(Re)Framing the Issues: Muslim Women’s Activism in Contemporary India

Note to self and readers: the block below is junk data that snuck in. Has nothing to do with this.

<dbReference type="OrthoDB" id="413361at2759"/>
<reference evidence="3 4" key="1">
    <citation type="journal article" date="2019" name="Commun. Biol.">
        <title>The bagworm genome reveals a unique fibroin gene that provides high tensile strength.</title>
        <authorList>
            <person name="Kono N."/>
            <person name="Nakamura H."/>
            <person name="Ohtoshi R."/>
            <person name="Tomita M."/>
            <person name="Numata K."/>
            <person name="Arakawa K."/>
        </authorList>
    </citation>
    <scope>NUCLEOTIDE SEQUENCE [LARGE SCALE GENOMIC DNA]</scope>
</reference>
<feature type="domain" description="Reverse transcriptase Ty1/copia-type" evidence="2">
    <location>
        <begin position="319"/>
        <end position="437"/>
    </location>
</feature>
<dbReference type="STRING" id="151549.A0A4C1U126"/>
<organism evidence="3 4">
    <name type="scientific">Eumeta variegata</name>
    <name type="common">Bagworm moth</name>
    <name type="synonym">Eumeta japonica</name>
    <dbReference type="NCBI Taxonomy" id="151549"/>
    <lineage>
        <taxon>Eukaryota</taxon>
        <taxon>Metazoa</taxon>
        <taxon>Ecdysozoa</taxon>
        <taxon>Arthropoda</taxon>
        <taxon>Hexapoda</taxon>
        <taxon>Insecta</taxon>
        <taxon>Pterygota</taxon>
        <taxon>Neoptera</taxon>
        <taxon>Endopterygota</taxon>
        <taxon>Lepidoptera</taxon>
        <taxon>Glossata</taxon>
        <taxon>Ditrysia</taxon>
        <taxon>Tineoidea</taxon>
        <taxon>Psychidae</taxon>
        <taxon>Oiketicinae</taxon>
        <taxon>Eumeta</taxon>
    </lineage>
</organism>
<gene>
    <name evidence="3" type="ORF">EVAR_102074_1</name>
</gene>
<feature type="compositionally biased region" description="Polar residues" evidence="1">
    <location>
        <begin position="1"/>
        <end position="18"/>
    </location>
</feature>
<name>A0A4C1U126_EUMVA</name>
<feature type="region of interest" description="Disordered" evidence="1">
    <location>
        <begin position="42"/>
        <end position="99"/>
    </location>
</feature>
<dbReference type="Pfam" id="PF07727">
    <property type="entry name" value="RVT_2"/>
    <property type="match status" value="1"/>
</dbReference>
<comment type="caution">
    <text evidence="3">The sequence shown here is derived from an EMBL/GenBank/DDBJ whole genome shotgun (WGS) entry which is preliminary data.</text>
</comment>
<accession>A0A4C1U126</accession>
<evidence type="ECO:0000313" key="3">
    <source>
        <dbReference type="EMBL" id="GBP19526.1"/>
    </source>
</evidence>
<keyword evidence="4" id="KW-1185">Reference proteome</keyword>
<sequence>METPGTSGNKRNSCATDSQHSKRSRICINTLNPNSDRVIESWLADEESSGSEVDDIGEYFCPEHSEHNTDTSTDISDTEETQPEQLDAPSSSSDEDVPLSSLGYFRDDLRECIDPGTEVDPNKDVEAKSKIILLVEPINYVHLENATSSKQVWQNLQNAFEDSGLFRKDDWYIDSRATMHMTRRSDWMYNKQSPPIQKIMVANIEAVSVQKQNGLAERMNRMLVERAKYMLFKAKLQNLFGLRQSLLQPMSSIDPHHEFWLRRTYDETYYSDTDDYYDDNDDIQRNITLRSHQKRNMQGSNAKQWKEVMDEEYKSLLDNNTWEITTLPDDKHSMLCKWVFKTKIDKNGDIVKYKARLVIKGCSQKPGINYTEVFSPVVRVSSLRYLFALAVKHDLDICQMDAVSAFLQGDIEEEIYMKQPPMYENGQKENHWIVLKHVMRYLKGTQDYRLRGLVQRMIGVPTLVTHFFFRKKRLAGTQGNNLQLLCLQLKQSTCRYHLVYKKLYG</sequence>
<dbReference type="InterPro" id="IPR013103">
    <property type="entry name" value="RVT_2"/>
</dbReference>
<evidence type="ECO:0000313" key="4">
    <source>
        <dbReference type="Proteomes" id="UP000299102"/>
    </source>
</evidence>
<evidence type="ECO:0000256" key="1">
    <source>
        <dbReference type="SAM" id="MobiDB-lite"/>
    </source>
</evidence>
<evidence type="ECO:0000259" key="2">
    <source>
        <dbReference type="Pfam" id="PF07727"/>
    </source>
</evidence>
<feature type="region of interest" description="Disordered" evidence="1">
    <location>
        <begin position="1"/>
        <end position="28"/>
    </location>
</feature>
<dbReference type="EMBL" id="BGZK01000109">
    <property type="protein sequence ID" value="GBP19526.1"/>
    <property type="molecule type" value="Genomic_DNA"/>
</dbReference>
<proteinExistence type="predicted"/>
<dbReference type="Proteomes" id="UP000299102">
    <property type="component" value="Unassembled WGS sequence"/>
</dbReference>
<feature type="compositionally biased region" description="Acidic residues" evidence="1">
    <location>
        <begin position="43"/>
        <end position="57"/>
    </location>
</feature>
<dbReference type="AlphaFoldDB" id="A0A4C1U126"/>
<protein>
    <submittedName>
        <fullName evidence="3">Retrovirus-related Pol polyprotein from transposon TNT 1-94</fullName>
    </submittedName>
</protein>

In recent years, women and religion have received considerable attention, especially in the context of Muslim communities. Not only has religion acquired a new public presence, but in Muslim contexts the use of religiously grounded arguments by Muslim women to further their rights has also generated considerable excitement. Religion, once seen as the major obstacle to the development of those rights, has now become the solution; women, previously victims, have become the catalysts of change. These emerging voices have been identified under the rubric of a trans-local phenomenon of “Islamic feminism.” The paper focuses on the Bharatiya Muslim Mahila Andolan (BMMA), roughly translated as the Indian Muslim Women’s Movement, a loose network of individuals and organizations working with the Muslim community, particularly women. The BMMA is comprised of feminists who are attuned to global discourses and at the same time want answers to immediate issues. The network has increasingly used the language of “Islam” to promote its concerns, representing a concerted shift away from earlier positions. Formed at a time following the Gujarat pogrom in 2002, the highly publicized Imrana case and 9/11, the BMMA self-consciously promotes certain markers of identity around which an emancipatory movement is organized, and seeks to position itself as an alternative radical voice from the community. In this, the organization challenges the twin tropes of victim and ward that surround Muslim women. This paper explores the complexities, negotiations and contradictions entailed in the process of claiming a “Muslim” identity in an attempt to complicate the present understandings of this activism.
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